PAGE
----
Canada a nation of parttimers as job hunters give up amid scant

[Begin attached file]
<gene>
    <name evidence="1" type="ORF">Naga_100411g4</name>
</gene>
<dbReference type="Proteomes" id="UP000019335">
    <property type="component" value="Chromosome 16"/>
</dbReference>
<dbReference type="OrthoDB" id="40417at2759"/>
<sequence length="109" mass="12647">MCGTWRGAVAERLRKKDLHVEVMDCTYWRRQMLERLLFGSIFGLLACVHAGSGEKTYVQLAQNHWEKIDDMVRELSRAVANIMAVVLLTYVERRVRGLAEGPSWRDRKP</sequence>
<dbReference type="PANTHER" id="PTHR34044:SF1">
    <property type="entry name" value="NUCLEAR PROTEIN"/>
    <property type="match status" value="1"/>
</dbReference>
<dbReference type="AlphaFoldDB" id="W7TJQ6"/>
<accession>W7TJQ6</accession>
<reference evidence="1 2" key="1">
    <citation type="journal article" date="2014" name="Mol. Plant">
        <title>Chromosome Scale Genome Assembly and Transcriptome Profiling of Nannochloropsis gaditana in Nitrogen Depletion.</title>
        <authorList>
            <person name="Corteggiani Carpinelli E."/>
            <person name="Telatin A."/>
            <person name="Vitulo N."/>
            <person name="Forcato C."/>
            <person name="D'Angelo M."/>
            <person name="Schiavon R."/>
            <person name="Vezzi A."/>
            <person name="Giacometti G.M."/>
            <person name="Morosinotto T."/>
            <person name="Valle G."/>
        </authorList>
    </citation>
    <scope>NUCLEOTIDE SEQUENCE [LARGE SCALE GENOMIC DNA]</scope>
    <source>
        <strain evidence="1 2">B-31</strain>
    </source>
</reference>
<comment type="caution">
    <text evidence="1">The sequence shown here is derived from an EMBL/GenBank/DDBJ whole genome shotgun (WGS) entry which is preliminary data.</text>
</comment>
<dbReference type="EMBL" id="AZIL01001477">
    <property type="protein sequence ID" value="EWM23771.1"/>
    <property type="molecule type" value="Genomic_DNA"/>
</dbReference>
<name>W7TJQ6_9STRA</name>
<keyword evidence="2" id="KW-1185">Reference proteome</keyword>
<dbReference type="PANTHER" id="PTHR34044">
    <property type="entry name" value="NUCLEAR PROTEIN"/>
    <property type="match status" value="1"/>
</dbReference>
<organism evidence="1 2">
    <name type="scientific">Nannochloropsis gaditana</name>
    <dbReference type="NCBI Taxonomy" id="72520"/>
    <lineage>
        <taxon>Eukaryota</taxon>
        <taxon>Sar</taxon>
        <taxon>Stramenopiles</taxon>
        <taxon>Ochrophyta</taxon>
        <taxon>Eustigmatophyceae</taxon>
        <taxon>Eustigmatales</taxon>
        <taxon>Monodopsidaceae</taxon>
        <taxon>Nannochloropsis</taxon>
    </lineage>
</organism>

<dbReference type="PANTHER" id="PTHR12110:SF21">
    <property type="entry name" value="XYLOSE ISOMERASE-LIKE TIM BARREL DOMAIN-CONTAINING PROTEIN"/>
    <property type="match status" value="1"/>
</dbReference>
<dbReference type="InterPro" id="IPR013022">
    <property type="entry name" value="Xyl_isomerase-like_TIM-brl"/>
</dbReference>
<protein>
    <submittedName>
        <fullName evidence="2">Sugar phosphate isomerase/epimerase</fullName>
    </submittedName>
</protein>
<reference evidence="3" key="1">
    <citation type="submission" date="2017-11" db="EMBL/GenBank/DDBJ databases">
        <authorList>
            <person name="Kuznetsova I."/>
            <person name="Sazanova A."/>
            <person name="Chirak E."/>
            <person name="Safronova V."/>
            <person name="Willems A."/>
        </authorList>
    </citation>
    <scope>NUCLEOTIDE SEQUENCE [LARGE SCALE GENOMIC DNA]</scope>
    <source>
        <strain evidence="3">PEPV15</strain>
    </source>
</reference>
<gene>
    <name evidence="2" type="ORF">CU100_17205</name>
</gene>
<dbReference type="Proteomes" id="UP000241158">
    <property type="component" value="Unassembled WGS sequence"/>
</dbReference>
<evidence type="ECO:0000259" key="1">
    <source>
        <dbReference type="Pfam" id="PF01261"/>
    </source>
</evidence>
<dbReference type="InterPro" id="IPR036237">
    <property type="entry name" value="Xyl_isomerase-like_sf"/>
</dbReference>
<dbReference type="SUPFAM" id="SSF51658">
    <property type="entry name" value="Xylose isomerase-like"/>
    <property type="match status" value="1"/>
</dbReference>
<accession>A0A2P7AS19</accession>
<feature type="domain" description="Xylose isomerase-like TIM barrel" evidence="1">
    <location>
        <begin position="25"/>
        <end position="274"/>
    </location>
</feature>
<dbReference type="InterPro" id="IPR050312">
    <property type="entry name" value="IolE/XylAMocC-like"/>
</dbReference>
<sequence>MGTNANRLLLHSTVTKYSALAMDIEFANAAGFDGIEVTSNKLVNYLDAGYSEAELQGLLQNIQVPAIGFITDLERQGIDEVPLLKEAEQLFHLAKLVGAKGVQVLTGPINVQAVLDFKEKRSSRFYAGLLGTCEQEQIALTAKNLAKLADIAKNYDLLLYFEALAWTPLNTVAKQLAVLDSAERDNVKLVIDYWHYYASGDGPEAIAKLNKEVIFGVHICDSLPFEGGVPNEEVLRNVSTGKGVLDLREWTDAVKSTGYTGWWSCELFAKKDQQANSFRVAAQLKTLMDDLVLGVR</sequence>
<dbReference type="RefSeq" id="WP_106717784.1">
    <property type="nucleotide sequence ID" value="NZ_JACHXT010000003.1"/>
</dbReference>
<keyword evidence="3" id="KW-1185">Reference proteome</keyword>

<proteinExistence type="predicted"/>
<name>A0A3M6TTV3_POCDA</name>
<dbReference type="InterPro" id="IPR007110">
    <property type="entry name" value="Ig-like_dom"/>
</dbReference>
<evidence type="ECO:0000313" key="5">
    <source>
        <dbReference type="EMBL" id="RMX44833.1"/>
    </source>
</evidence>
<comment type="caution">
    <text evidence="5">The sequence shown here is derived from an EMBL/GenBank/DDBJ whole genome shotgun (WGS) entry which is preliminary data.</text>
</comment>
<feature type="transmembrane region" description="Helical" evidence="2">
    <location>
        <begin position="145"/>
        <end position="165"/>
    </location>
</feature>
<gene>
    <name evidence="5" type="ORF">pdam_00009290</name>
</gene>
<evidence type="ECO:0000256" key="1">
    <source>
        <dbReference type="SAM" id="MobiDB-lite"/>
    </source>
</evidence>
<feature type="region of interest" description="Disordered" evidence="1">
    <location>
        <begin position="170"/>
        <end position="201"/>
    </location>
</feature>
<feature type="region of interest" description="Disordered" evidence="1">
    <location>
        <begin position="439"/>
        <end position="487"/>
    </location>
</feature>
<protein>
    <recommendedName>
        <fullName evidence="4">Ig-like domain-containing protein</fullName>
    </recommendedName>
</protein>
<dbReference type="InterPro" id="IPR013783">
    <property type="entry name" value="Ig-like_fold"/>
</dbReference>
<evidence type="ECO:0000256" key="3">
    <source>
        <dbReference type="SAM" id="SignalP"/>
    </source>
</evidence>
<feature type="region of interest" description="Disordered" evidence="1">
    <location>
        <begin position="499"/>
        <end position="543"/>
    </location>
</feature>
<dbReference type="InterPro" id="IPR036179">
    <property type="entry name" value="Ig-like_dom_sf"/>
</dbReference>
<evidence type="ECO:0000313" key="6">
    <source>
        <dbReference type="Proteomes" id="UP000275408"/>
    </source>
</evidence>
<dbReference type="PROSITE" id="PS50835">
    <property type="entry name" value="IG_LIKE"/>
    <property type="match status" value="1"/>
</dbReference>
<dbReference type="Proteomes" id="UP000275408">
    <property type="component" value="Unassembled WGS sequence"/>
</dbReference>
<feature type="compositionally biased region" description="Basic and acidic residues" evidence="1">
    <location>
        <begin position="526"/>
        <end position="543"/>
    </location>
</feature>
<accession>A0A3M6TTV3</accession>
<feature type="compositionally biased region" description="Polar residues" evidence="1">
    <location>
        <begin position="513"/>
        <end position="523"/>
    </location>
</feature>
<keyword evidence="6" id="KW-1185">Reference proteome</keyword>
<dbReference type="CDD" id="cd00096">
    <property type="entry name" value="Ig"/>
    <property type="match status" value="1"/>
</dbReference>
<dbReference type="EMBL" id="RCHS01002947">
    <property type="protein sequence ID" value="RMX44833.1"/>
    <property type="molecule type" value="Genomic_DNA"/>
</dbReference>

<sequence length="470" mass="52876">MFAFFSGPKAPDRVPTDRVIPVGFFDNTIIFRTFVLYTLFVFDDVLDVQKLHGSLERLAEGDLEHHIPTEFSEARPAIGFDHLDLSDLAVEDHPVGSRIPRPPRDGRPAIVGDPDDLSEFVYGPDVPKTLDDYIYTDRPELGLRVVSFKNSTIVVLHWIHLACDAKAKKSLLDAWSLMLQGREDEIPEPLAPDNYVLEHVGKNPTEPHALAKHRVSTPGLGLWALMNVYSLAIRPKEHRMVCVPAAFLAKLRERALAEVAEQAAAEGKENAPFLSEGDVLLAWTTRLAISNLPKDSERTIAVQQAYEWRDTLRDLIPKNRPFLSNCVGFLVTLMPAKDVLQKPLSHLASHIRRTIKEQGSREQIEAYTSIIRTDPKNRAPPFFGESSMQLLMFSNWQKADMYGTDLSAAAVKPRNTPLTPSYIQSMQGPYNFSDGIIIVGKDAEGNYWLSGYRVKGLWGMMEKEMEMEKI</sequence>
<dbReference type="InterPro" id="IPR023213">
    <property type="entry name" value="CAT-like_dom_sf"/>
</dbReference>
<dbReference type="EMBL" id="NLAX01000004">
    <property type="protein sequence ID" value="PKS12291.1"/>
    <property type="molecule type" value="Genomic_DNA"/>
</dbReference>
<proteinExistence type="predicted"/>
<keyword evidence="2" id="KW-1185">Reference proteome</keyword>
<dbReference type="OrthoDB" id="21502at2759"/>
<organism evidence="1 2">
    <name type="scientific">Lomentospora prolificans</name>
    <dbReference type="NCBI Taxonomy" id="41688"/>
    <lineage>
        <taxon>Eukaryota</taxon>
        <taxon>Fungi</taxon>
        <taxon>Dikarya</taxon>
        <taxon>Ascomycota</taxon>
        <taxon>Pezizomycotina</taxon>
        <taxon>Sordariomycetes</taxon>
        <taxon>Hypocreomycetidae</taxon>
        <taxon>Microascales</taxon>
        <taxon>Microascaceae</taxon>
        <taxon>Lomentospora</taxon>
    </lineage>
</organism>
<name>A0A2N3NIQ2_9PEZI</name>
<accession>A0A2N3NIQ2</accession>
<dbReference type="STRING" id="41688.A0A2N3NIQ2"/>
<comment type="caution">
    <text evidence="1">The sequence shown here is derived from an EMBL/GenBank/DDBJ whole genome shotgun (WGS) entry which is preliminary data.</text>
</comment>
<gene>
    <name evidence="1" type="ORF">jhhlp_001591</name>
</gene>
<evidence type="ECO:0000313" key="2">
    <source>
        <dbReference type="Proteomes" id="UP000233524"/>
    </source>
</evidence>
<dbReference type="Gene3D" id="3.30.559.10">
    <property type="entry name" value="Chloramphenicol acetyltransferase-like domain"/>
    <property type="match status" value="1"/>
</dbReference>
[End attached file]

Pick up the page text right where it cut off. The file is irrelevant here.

OTTAWA — Trouble in Canada’s anemic labour market continued into July as a paltry 200 jobs were added during the month, falling spectacularly short of estimates.[np_storybar title=”‘Disappointing’ July jobs: What the analysts say” link=”https://business.financialpost.com/2014/08/08/canada-adds-only-200-jobs-in-july-what-the-analysts-say/”%5D“There was a shocking drop in full-time jobs, down almost 60,000. We did see a drop in the unemployment rate, however, that drop only came on the back of the participation rate, so it’s not encouraging at all.“Overall, it goes in line with what we’ve seen seasonally in the July report, which is that it tends to miss expectations over and over again.“All in all, it highlights a very disappointing pace of job gains in Canada.”– Camilla Sutton, chief currency strategist at ScotiabankRead more [/np_storybar]Economists had expected the economy to bounce back from the unexpected 9,400 decline in June by adding around 20,000 new jobs.Canada’s unemployment rate dropped one-tenth of a point to 7.0% for the month, but that’s only because 35,400 people stopped looking for work.The participation rate, which tracks how many people are actively searching for jobs, declined to 65.9% from 66.1% in June. That’s the lowest it’s been since late 2001, BMO senior economist Benjamin Reitzes noted in a report.The Bank of Canada, which pays close attention to the labour participation rate, says it will not consider a hike in rates until the economy shows lasting signs of a recovery and employment picks up.“Soft job growth and modest wage gains will keep the Bank of Canada singing a dovish tune,” Mr. Reitzes said in his report.The Canadian dollar hit a session low of U.S. 91.20 cents shortly after Statistics Canada released the employment data.Hourly WagesScotiabank economists Derek Holt and Dov Zigler said in a report to clients they were taken aback by some rare offsetting numbers in the employment report.“What caught our attention was a series of remarkable coincidences that while not statistically impossible to explain collectively nevertheless arise with the regularity of asteroids hitting our planet.”For instance, between June and July, the number of full-time jobs fell by 59,700 while part-time jobs increased by 60,000.Finance Minister Joe Oliver told reporters in Toronto on Friday that StatsCan is producing data objectively, and he’s working with the numbers as they’re presented to him.What caught our attention was a series of remarkable coincidences that while not statistically impossible to explain collectively nevertheless arise with the regularity of asteroids hitting our planet“Sometimes coincidences happen.  I’m sure that represents the best data that we have.  Data is often revised after when you have all the numbers in, but this is the best information that we’ve got,” he said.“Canada is rapidly becoming a nation of part-timers,” said Paul Ashworth, chief North American economist at Capital Economics in Toronto.“Over the past 12 months, full-time employment has actually declined by a cumulative 3,100, while part-time employment has increased by 118,500.”Most of the month’s job losses came in construction, health care and social assistance. However, employment in educational services and in information, culture and recreation rose in July.The majority of new jobs were concentrated among people between the ages of 15 and 24, Statistics Canada said, while there were losses among people aged 55 and older.Regionally, Newfoundland and Labrador and Manitoba were the only provinces to show job growth, while employment fell in New Brunswick. The rest of the provinces remained mostly unchanged.The Canadian Press with files from the Financial Post and Bloomberg News read more